My friend and I have this saying we use for clothing and accessories shopping – “High Low”. Meaning we would mix in a more expensive item of clothing, jewellery or accessories, with our high street off the shelf pieces. This way we didn’t feel too bad for forking out all that cash on one piece our heart desired.
This mixed approach also elevated the other pieces in the outfits. So much so that often people would comment on the ‘cheaper’ items, when styled alongside the more expensive one.
This “High Low” approach is often how we approach our projects for clients. Of course we’d all love an endless budget when it comes to designing and furnishing our homes, but the reality is that most of us don’t have lots of extra budget to play with.
Mixing in selected bespoke or investment pieces alongside a carefully curated selection of budget friendly options, is what we mean when we say “High Low”. When talking through this approach with our clients, the typical questioning response we get is “How do I know where to spend, where to save, and how to tie it all together?!”
Make A Design Plan
We have a few phrases we often like to throw around over here at The Home Studio (Less is More, The Power of Paint), and one of those is Start With a Plan.
All to often we hear our clients tell us how they feel they have wasted too much money on buying different pieces, that they either fell in love with or purchased out of an immediate need, and that nothing works together – and now they’ve depleted their budget.
Creating a plan for your home starts with organising the big picture, thinking about your style preference, your user preferences, colour preferences and what you are looking to achieve with this space.
This planning goes right down to defining the “missing” elements from each room, why you think it missing and how you want those elements to look and function for you. What kind of chair, what colour, how big, fully upholstered or not, or so on…
When you intentionally select each item in your home with care, it adds character and meaning to your space, but it also allows pieces from a variety of sources and budget ranges to cohesively work together. In turn this helps you integrate any current pieces you may have in with new items.
Spend or Save?
Before we go any further we’d just like to point out that there is always an exception to every rule, but for the most part this works for us.
We recommend spending your money on the textile (and tactile) related items, where materiality, durability and texture are key. This includes items such as upholstered sofas and chairs (you use those often and touch them just as often), rugs (you cannot compare the feeling of a great rug underfoot against a bad synthetic) and drapery (especially in bedrooms!).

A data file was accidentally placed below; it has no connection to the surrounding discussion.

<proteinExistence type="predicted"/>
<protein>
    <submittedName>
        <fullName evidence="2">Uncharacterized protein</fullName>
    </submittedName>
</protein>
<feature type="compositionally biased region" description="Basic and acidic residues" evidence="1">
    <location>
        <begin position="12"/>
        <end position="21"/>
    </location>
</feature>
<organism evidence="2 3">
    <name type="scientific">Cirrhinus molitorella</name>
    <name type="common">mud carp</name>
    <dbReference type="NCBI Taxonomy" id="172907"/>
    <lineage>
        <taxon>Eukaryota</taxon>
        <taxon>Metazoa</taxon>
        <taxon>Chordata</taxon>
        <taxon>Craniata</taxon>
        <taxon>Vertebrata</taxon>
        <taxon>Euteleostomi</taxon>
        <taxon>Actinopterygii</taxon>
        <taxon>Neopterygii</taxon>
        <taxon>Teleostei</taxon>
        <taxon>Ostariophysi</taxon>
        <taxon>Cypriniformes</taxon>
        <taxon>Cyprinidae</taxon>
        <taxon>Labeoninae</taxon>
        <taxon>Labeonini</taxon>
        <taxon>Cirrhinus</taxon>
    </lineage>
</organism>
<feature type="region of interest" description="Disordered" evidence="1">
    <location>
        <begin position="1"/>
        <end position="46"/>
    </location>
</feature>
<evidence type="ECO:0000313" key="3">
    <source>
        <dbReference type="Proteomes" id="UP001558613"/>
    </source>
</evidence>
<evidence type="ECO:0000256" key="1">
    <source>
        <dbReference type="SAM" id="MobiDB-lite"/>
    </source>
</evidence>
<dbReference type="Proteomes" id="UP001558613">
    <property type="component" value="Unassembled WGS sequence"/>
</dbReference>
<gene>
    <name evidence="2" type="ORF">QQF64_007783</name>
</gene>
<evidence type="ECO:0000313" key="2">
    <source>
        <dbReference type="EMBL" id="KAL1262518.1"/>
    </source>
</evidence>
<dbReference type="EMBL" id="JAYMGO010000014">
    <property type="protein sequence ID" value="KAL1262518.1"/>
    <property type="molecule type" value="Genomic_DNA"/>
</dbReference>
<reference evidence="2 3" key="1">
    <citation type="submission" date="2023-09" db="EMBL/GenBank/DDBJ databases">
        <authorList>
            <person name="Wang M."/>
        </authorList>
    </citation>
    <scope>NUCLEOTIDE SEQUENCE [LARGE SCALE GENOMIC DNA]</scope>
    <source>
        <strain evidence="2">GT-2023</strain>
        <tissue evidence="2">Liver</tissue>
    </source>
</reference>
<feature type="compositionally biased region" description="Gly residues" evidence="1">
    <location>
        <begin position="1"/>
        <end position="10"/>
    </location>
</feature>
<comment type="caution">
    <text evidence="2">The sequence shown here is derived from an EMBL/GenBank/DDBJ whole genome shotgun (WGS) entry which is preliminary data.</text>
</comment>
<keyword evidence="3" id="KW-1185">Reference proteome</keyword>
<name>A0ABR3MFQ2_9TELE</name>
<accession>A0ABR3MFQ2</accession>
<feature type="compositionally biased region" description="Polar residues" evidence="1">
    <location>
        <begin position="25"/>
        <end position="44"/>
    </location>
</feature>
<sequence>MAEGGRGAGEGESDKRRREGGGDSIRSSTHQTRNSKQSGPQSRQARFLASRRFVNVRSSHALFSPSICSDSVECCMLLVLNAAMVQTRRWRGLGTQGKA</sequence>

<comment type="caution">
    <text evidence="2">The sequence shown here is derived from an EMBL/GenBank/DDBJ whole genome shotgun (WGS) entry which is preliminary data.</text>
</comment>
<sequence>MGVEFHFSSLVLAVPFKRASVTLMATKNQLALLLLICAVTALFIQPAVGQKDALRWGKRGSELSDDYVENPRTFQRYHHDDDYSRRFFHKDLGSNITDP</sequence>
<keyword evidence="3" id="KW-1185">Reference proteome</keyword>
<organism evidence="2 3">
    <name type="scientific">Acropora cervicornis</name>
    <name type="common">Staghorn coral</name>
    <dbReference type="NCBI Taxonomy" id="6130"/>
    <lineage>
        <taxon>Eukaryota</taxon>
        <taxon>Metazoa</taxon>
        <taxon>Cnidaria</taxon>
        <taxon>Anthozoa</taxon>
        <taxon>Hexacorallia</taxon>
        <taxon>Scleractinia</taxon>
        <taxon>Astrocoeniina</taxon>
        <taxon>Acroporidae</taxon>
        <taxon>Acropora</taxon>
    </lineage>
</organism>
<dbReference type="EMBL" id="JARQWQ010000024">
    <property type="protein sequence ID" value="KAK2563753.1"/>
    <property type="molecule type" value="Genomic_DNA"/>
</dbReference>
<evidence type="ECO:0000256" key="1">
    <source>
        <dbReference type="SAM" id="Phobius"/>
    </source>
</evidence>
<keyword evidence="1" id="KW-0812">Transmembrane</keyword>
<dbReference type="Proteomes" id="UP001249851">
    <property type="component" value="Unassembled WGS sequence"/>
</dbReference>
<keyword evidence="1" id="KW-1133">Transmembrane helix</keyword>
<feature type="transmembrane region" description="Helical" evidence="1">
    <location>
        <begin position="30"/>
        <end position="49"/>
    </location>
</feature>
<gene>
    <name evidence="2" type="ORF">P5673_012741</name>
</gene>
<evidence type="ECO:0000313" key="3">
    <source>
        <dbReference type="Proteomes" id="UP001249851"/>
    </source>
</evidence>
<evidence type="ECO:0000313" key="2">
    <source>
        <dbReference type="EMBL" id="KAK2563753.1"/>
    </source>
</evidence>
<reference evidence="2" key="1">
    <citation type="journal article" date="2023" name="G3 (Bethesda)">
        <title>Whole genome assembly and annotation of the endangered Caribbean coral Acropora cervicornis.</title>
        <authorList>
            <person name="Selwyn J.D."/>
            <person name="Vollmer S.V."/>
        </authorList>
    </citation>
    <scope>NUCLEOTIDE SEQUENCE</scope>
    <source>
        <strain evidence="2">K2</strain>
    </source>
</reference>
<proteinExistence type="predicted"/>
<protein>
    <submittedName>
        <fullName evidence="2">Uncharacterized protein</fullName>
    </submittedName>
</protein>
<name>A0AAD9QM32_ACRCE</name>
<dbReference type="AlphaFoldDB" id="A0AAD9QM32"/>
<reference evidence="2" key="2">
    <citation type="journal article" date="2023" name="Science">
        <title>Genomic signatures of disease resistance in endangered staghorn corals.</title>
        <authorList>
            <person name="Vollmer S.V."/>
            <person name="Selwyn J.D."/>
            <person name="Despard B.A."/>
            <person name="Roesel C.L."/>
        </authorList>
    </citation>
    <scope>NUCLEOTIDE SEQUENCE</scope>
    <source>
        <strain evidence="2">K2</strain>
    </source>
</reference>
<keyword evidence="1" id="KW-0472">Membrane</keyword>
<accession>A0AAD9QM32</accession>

It’s really easy to say that all furniture pieces are worth spending money on, than to say where you need to cut back. However it is much easier to save on items that work as backdrops to others. For example, bookshelves and shelving, side tables, coffee tables and consoles.
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More often than not, shelves and sideboards are styled with personal objects, vases, ceramics, photographs, so they recede from the immediate focus anyway. A piece of furniture filled with your personal mementos also takes on a very different personality to how it is presented in the store, so the key is being able to identify and style these objects in your own space. Ever seen something picture in a magazine, loved it, bought it and then hated how it looked in your own home? Exactly!.
The same applies to coffee tables and side tables. How often do you see makeshift tables these days, that aren’t even tables to begin with?
Less Is More
Here we are saying it again. Less really IS more. Not every space in every corner of a room (or surface for that matter) needs to be filled. Having more stuff isn’t necessarily better. Negative, or white space, is essential to allowing the pieces you already own to be seen.
In the same vein, be prepared to take your time. Most likely you either can’t purchase everything at once, nor is it always wise to do so (especially if you are already struggling to define your style and needs). Consider your home a work in progress.
Choose Your Hero
When thinking about the styling process for each room, choose your ‘hero’ piece – the one statement-making piece that you want to give all the attention – and then choose the rest of the items to compliment and balance it out.
In your dining area this could be a sideboard, or the artwork on the wall above it (or the combination of the two). In response your dining table and chairs can be understated and versatile pieces that pull the look of the room together.
When it comes to interior design, it isn’t about going from nothing to something incredible. Mostly it is about levelling up the space you already have. Tweaking the design and bringing in the “High Low” to create a better finished space than you could ever imagine.